Two pieces (Chapters Two and Twelve) offer straightforward advice on how to accomplish particular tasks within Religious Studies (“How to Read a Religious Text” and “Theses on Comparison”). Others deal with cosmogonic (universe-creation) myths, modern and ancient science and how they dealt with phenomena that don’t confirm their cosmologies, differently-characterized types of mythic discourse, World Religions as a discourse of its own, as well as the traditional themes of sanctified violence. His final essay, “On the (Un)discipline of Religious Studies,” begins with an anecdote – and an essay unpacking that anecdote’s relevance – of an argument between Mircea Eliade and Jonathan Z. Smith on whether chaos or order should be prioritized in time (i.e., ‘which comes first, order or chaos?’). Each essay is worth careful study.

I will be using parts of this book for my first version of my “Introduction to Theory and Method” course, which I’ll be teaching this fall. At a minimum, I intend to have us

  1. Work through “Theses on Method” and its responses
  2. Read “How to read a religious text,” and apply those rules to both (a) a religious text, and (b) the essay itself
  3. The (Un)discipline of Religious Studies, with a discussion on the importance of institutions that study Religion, such as the American Academy of Religion (AAR), which Lincoln discusses in this chapter.

I recommend this book to all those who study Religion, especially those for whom the primary goal of Religious Studies is something other than the celebration of religion as sacred and beyond interrogation. As Lincoln phrases it, “As it happens, with the possible exception of Economics, ours [Religious Studies] is the only academic field that is effectively organized to protect its (putative) object of study against critical examination.” (in his response to Fitzgerald, p. 167).


Sounding the Public Disciplines for February 2012

Basically just a link dump. Lots of good things keeping me busy offline.

  • Religion Bulletin reviews a new book by Hans Kippenberg titled “Violence as Worship.” They also published an interview with Paul-François Tremlett on the “Legacy of Structuralism,” and some straight talk on graduate study in a post titled “So you think you want to get a Ph.D.?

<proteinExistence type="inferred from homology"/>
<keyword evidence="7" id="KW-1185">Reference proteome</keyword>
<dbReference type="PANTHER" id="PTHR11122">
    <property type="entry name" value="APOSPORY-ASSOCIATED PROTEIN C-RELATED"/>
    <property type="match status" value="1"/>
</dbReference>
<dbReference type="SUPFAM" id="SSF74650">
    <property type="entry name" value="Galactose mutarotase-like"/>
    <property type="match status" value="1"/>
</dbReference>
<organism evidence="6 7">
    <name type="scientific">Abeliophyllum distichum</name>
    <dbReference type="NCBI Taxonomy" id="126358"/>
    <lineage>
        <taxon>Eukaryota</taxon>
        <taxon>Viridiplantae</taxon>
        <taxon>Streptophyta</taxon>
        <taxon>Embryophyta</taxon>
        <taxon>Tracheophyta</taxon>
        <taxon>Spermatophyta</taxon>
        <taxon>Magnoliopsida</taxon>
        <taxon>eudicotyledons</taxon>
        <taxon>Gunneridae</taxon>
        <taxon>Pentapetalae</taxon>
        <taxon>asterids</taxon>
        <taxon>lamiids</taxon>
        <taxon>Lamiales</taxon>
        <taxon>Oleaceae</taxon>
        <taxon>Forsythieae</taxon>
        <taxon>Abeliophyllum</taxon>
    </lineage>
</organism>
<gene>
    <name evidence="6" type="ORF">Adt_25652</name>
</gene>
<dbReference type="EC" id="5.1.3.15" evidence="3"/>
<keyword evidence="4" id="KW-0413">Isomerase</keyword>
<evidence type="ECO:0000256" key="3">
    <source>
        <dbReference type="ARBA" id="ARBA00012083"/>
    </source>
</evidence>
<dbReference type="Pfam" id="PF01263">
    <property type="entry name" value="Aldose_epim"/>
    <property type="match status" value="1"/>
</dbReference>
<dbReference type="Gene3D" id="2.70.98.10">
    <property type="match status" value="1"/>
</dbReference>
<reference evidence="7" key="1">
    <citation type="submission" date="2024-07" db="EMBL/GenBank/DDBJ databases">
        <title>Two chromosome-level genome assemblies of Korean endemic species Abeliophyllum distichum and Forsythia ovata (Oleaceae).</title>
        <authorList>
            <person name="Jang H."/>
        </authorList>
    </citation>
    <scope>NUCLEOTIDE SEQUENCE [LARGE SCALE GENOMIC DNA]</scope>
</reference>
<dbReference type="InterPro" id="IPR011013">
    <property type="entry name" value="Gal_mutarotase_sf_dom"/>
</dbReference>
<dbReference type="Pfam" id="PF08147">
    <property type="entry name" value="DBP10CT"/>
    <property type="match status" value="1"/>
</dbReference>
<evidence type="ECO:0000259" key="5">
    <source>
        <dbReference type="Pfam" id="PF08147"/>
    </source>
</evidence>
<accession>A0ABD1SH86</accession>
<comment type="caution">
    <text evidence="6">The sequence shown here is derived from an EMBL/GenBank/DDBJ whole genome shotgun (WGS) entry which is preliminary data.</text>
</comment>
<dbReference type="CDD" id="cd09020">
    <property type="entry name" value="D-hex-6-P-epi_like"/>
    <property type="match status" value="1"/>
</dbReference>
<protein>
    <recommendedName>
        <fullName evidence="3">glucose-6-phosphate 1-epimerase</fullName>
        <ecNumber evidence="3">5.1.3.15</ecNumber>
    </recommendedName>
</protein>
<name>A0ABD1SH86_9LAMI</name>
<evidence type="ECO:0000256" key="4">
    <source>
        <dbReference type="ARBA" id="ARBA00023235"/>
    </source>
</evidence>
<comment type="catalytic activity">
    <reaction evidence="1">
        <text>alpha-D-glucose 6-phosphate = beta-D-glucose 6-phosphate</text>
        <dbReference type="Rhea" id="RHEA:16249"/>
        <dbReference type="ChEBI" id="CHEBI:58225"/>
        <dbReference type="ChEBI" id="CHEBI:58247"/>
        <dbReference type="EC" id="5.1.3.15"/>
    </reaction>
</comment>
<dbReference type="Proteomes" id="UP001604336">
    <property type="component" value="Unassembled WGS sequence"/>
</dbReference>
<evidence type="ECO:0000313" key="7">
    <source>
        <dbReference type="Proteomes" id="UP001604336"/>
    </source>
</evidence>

• A new peer-reviewed, open access, ethnography journal, Hau, is making waves, especially in the wake of AAA’s decision to not support Open Access, and then their sudden reversal of that same decision. Savage Minds has covered Hau in this context here, here, and here. Savage Minds has also written about open access publishing from the perspective of Ed Carr, here.
  • Understanding Society weblog has this good post on Defining a Social Subject, as well as a specifically Weberian take on the same subject.

Sounding Death for November 17, 2011

Ahh, mid-term season, when all individual research writing shrieks to a halt in the face of grading, grant-writing, recommendation-letters, etc., etc. Perhaps that’s what makes us think of death so frequently in this season, and not merely the traditional association of Autumn with death and renewal. Whatever causes it, the interwebz have been throwing a lot of death-related material out there for us to enjoy.

A new Pyu burial site found in Sri Ksetra, Burma/Myanmar, and consists of “urns collected in a brick structure.” (via Southeast Asian Archaeology Weblog) This urban settlement thrived from 4th-9th centuries CE. The Pyu are one of the major four ethnic groups considered indigenous to the regions, the Khmer, Pyu, Cham, and Mon. One of the many interesting things about the burial site, to me, is the existence of grouped urns, as is still standard practice among the Khmer.

The “Kola” group are an ethnic Burmese group that used to thrive in the Pailin region of Cambodia, especially as gem miners and merchants. Although sometimes described as ‘disappeared,’ it might be better to say that the Kola in Pailin have been supplanted: it’s still possible to find people who describe themselves as Kola, but I have not heard of a
“Kola community.” Regardless, a Kola Stupa in the region has just been restored, and it looks AWESOME.